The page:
ArrowArtboardCreated with Sketch.Title ChevronTitle ChevronEye IconIcon FacebookIcon LinkedinIcon Mail ContactPath LayerIcon MailPositive ArrowIcon PrintSite TitleTitle ChevronIcon Twitter
Business

Apple's China revenue falls for sixth straight quarter

Strong competition, weaker yuan push latest quarterly sales down 10%

 (placeholder image)
A man looks at the screen of his mobile phone in front of an Apple logo outside its store in Shanghai in July.   © Reuters

TOKYO -- Apple's revenue in the greater China region fell 10% on the year in the April-June quarter, marking the sixth straight quarter of declines, the company said Tuesday.

Apple's global revenue for the quarter rose 7% to $45.4 billion, leading to a 12% rise in net profit.

Greater China accounted for $8.0 billion of Apple's sales. It is the only major market that saw revenue fall in the latest quarter among the five where Apple operates. Sales in the Americas climbed 13%, those in Europe were up 11%, Japan sales rose 3%, and those in the rest of Asia-Pacific increased 15%.

At a news conference on Tuesday, CEO Tim Cook said the decline in revenue in China was mostly due to changes in exchange rates. "If you look underneath the numbers, mainland China was actually flat, year over year, during [the latest quarter]. And in constant currency terms, we were actually up 6% in mainland China," he said.

The dollar traded between 6.8 yuan and 6.9 yuan in the latest quarter, while it was between 6.4 yuan and 6.6 yuan a year ago.

But Apple faces other challenges, including fierce competition in China. According to technology market research specialist Canalys, Chinese smartphone shipments fell 3% to 113 million units in the April-June quarter. Apple was fifth by sales in the country, following Huawei, Oppo, Vivo and Xiaomi.

Local rules 

Apple recently halted sales of virtual private network apps at its Chinese online store. VPNs are used to avoid censorship in countries with tight restrictions on internet use.

During the news conference, Cook said: "Earlier this year, [the Chinese government] began a renewed effort to enforce that [VPN regulation] policy, and we were required by the government to remove some of the VPN apps from the App Store that don't meet these new regulations. We understand that those same requirements are on other app stores, and as we checked through that, that is the case."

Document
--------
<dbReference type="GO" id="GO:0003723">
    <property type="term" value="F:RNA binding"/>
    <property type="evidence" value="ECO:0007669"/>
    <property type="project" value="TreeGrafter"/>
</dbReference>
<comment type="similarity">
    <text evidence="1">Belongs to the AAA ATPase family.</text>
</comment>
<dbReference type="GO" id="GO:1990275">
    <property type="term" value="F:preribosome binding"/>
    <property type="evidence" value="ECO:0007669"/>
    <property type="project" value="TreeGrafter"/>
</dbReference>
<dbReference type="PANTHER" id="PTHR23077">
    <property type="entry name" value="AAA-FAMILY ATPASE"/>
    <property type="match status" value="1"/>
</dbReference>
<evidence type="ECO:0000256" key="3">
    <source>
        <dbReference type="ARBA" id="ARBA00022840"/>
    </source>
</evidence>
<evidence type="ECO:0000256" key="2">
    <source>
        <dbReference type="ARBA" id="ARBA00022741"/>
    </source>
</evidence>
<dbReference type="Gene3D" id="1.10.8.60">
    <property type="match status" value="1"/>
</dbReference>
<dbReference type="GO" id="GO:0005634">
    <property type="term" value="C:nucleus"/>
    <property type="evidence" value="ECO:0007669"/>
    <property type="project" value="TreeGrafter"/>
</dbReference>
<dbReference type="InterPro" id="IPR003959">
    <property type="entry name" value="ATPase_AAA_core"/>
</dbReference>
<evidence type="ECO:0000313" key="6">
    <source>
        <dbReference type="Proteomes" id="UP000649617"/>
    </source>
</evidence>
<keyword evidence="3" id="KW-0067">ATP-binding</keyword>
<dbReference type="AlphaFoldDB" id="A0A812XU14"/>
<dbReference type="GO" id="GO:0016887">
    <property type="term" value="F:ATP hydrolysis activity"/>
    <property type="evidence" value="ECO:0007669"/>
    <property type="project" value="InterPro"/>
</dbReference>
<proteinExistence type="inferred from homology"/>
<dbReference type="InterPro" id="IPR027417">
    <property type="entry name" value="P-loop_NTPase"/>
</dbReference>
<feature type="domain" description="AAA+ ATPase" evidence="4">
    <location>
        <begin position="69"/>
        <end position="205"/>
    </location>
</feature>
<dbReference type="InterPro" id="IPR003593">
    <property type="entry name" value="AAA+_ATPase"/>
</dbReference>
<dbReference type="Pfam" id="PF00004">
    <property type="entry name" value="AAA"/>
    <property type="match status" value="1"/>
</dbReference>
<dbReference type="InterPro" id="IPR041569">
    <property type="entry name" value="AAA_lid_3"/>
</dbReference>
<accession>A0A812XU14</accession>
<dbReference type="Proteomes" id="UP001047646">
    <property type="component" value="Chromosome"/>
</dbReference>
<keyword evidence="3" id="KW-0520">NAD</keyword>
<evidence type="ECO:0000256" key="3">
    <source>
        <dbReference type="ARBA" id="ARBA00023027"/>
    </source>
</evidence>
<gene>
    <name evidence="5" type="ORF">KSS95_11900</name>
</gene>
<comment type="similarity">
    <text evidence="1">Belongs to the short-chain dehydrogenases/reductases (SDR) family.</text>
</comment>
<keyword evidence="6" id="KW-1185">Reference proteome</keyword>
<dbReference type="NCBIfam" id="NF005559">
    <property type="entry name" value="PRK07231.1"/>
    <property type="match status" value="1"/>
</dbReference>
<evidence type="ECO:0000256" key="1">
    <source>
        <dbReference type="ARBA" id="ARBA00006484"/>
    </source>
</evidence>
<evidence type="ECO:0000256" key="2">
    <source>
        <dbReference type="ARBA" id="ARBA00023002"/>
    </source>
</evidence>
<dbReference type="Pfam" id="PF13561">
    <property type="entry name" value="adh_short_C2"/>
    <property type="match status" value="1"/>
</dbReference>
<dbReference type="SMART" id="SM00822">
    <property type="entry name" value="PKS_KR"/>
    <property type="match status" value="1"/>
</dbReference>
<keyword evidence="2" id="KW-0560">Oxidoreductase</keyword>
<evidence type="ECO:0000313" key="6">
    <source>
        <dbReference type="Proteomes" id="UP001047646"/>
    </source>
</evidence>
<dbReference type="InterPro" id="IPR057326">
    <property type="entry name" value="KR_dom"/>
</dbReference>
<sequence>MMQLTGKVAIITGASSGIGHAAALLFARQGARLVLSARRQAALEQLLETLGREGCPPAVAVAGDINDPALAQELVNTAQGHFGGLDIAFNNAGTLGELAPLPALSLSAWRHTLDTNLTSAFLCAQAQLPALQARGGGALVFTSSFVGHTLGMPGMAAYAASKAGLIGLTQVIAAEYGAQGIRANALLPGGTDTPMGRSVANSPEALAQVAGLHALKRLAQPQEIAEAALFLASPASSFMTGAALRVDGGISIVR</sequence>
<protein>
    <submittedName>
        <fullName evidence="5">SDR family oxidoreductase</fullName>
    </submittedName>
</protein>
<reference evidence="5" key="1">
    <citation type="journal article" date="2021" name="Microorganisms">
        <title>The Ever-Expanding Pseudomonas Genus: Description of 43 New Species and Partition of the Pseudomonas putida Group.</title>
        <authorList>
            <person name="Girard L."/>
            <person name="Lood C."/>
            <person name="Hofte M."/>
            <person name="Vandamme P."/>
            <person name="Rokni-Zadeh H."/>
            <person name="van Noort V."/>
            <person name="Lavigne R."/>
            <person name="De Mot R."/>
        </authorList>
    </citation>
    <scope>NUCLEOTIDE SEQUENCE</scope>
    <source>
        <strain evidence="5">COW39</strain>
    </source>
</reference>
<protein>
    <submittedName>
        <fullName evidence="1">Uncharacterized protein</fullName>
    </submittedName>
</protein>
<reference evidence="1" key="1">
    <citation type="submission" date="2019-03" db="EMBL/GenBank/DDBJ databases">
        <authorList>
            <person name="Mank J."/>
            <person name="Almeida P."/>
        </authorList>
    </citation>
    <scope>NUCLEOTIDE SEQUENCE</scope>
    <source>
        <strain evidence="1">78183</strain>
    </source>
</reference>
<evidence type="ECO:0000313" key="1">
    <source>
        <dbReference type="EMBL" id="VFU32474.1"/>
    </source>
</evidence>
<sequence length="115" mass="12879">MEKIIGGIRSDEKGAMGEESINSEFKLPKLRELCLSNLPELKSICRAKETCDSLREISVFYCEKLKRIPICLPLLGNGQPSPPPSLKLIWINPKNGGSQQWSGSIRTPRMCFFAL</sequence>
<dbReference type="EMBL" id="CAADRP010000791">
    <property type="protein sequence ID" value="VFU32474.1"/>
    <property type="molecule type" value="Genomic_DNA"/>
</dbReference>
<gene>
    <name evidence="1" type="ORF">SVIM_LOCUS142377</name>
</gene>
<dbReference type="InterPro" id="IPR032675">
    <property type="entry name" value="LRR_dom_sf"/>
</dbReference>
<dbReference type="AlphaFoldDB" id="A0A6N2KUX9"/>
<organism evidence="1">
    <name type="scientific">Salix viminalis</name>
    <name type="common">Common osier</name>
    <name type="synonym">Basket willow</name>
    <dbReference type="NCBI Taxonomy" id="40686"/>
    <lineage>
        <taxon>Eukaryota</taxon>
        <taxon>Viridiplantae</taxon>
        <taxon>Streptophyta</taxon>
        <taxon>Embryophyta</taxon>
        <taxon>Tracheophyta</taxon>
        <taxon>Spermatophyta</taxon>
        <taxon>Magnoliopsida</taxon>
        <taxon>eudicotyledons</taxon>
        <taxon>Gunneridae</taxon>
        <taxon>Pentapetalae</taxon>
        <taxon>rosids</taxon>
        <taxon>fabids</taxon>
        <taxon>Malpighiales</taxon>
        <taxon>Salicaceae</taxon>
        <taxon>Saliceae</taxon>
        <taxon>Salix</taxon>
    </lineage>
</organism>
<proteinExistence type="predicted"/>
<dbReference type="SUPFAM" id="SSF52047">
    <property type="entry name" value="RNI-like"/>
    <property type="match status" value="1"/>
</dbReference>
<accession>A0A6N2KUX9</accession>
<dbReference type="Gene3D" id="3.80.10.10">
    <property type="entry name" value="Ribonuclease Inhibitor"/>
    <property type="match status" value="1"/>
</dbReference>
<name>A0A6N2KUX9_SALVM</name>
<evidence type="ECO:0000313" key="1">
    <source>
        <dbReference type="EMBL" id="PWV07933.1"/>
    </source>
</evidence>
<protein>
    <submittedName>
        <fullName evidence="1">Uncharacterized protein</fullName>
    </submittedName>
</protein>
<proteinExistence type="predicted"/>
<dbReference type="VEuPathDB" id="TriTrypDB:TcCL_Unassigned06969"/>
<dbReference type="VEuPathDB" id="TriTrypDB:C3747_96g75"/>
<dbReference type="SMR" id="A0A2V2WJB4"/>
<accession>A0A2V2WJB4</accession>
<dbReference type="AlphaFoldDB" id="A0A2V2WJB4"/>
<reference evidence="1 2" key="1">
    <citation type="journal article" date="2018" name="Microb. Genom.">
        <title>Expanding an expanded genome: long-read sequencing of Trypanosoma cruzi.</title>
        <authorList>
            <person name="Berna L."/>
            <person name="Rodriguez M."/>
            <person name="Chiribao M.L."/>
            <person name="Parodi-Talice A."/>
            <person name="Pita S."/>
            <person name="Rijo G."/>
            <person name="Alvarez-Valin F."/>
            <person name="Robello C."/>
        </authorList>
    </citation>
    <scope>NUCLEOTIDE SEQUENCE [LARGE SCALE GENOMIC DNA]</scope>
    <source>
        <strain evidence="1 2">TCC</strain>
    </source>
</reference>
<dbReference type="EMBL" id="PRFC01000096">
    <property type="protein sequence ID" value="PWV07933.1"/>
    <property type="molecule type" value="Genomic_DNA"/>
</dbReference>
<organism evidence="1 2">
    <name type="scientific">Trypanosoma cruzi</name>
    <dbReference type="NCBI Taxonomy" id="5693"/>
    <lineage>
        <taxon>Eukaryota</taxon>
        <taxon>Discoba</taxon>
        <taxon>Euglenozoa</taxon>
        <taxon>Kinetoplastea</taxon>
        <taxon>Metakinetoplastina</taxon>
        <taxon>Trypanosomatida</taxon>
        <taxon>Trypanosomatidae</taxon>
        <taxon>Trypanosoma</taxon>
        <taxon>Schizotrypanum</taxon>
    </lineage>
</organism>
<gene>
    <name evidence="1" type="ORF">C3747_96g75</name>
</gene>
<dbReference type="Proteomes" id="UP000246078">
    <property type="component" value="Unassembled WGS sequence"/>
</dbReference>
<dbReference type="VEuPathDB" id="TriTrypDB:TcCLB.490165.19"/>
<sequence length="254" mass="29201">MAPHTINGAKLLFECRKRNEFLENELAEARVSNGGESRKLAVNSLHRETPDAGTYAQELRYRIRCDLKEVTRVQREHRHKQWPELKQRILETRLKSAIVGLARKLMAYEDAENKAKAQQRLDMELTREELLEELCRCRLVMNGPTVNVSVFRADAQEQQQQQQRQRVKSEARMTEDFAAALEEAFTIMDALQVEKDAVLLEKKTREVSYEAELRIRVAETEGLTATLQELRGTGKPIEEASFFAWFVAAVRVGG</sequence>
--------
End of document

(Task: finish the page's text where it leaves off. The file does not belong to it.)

Cook added that "we strongly believe that participating in markets and bringing benefits to customers is in the best interest of the folks there, and in other countries as well. And so we believe in engaging with governments, even when we disagree."

Sponsored Content

About Sponsored Content This content was commissioned by Nikkei's Global Business Bureau.

You have {{numberArticlesLeft}} free article{{numberArticlesLeft-plural}} left this monthThis is your last free article this month

Stay ahead with our exclusives on Asia;
the most dynamic market in the world.

Stay ahead with our exclusives on Asia

Get trusted insights from experts within Asia itself.

Get trusted insights from experts
within Asia itself.

Get Unlimited access

You have {{numberArticlesLeft}} free article{{numberArticlesLeft-plural}} left this month

This is your last free article this month

Stay ahead with our exclusives on Asia; the most
dynamic market in the world
.

Get trusted insights from experts
within Asia itself.

Try 3 months for $9

Offer ends January 31st

Your trial period has expired

You need a subscription to...

  • Read all stories with unlimited access
  • Use our mobile and tablet apps
See all offers and subscribe

Your full access to the Nikkei Asian Review has expired

You need a subscription to:

  • Read all stories with unlimited access
  • Use our mobile and tablet apps
See all offers
NAR on print phone, device, and tablet media